Later in 1998, Dr. Yuan-Tsong Chen and colleagues at Duke University ,Dr. Chen is currently the director of the Institute of Biomedical Sciences, Academia Sinica, Taipei, Taiwan.), using the enzyme produced in Chinese Hamster Ovary cells demonstrated for the first time that the enzyme can clear the glycogen and improved the muscle function in Pompe disease quail. The results of the work at Dukes were impressive with one treated bird recovering to the point of being able to fly again.
This was followed by production of clinical grade alpha-glucosidase in Chinese hamster ovary (CHO) cells and in the milk of transgenic rabbits. This work eventually culminated in the start of clinical trials with the first clinical trial including 4 babies receiving enzyme from rabbit milk at Erasmus MC Sophia Children’s Hospital and 3 babies receiving enzyme grown in CHO cells at Duke University in 1999.
The currently approved Myozyme is manufactured by Genzyme Corp. in Cambridge, Massachusetts, USA. Its development was a complex process. Genzyme first partnered with Pharming Group NV who had managed to produce acid alpha-glucosidase from the milk of transgentic rabbits. They also partnered with a second group based at Duke University using Chinese hamster ovary cells. In 2001 it acquired Novazyme which was also working on this enzyme. Genzyme also had its own product (Myozyme) grown in CHO cells under development. In November 2001 Genzyme chief executive Henri Termeer organised a systematic comparison of the various potential drugs in a mouse model of Pompe disease. . It was found that Duke enzyme was the most efficacious, followed by Myozyme. However, due to easier manufacture of Myozyme, work on the other products was then discontinued.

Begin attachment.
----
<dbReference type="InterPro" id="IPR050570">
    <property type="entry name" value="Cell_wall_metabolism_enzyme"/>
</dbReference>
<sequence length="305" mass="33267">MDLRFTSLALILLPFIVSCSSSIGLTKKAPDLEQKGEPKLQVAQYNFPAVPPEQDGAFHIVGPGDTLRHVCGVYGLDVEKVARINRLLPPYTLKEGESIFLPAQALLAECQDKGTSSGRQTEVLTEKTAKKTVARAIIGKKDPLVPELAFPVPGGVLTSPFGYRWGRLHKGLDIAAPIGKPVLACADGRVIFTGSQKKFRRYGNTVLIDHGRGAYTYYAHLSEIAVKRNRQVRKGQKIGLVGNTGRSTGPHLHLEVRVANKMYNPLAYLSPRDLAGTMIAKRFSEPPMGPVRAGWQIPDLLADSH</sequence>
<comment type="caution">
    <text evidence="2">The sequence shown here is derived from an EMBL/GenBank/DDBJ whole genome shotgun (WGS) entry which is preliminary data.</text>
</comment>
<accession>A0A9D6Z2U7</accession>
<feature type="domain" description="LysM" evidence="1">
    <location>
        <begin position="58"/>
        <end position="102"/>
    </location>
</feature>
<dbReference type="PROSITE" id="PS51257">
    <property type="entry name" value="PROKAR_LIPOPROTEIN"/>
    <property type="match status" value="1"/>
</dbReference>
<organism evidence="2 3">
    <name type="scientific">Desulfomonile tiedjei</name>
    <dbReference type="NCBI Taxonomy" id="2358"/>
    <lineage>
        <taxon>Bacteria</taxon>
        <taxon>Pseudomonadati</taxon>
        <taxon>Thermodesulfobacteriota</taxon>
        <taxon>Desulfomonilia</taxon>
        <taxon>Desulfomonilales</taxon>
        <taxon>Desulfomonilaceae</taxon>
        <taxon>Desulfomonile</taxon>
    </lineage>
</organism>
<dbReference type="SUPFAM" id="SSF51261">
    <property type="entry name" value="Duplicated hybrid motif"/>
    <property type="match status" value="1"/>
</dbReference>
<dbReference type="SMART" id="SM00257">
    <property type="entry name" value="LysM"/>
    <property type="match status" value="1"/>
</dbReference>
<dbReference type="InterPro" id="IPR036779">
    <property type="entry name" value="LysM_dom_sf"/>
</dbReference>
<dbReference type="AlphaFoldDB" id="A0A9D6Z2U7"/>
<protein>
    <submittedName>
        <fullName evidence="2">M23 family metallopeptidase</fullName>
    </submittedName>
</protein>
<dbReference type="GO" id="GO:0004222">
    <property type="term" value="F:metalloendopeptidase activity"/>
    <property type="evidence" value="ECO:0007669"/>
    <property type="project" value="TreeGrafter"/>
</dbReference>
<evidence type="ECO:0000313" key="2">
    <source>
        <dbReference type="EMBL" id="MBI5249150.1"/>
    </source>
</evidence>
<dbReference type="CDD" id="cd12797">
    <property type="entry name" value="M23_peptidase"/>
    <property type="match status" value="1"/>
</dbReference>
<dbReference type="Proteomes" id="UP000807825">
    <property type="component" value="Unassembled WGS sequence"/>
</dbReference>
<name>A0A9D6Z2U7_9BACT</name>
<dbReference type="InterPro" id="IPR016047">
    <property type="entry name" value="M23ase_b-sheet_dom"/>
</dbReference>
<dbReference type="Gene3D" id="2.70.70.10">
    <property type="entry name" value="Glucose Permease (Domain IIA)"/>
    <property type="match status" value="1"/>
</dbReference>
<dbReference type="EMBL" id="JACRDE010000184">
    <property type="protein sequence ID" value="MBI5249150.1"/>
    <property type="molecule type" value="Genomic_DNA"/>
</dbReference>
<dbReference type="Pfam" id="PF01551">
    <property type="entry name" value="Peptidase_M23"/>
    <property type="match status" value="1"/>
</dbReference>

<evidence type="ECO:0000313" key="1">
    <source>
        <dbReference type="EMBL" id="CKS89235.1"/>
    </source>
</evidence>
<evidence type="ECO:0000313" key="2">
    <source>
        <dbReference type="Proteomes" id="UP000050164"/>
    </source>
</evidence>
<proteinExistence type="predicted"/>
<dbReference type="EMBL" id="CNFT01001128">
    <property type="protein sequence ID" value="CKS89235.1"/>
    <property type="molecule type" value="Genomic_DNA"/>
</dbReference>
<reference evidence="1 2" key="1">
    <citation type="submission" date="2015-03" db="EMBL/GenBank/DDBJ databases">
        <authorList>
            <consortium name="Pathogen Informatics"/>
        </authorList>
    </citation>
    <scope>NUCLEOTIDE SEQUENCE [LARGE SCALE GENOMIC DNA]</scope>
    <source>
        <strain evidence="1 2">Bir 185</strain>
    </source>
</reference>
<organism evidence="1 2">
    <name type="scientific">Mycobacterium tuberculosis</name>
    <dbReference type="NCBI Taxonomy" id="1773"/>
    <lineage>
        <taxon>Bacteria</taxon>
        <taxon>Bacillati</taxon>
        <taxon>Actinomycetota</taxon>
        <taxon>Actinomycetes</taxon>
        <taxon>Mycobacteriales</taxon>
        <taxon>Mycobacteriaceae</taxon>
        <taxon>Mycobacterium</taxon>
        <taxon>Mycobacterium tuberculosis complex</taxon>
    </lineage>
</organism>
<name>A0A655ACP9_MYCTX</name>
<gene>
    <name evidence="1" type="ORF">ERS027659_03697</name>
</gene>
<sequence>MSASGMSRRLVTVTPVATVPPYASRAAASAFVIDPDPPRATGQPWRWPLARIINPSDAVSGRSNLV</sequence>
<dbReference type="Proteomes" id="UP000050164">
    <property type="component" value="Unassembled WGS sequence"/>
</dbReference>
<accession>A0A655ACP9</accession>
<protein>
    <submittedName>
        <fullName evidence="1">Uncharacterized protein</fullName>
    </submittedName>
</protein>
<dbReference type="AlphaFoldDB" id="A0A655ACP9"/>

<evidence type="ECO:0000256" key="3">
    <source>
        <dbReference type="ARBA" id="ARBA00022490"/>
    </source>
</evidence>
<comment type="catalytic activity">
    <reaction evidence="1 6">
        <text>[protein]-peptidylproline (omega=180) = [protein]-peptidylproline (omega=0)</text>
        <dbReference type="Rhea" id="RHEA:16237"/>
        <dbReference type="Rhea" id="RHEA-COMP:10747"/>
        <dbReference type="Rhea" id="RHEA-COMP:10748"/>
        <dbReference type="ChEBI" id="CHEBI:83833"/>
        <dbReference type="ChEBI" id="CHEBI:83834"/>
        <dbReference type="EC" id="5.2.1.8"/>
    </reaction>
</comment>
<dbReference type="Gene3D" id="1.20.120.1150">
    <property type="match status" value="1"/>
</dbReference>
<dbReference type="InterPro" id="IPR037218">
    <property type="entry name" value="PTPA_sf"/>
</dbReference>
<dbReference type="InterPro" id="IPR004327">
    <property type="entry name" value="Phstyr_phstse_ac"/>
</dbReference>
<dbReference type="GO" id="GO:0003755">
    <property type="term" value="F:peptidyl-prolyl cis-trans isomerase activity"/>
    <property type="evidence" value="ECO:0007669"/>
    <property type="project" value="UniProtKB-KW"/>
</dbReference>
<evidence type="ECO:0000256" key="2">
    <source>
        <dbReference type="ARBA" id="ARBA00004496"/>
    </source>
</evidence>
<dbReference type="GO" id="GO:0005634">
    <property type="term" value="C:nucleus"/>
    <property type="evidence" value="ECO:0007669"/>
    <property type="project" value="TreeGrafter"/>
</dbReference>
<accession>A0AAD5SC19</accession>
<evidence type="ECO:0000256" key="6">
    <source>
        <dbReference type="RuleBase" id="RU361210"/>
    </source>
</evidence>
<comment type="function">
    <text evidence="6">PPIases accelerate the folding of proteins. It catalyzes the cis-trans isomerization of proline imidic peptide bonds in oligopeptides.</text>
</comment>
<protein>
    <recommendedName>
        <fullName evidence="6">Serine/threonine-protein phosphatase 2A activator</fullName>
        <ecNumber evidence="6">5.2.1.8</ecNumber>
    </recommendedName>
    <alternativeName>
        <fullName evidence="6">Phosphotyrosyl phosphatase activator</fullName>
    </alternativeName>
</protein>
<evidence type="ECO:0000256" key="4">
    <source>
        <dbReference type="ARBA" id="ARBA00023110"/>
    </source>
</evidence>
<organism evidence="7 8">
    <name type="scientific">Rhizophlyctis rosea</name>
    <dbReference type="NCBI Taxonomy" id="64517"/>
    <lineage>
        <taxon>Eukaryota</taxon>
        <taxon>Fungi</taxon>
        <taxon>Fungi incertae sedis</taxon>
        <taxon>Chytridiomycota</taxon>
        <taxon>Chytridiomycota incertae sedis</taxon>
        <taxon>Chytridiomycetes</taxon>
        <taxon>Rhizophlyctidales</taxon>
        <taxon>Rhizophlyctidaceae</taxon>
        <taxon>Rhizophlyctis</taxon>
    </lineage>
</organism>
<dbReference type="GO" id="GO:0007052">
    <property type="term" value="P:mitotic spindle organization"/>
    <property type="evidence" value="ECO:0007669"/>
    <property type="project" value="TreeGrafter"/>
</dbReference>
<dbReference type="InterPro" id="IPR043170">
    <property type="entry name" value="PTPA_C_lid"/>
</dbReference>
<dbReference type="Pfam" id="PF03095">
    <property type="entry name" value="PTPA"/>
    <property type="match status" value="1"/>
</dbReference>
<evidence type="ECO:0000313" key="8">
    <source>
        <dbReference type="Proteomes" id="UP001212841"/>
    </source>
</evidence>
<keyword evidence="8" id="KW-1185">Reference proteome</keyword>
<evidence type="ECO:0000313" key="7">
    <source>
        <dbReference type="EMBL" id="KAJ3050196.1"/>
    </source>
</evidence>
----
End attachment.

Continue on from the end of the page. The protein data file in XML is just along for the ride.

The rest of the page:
Funding for research in this field was in part provided by Muscular Dystrophy Association and Acid Maltase Deficiency Association in USA and the Association of Glycogen Storage Disorders in UK and the International Pompe Association.
John Crowley became involved in the fund-raising efforts in 1998 after two of his children were diagnosed with Pompe's. He joined the company Novazyme in 1999 which was working on enzyme replacement treatment for Pompe's. Novazyme was sold to Genzyme in 2001 for over US$100 million. The movie Extraordinary Measures is based on his search for a cure.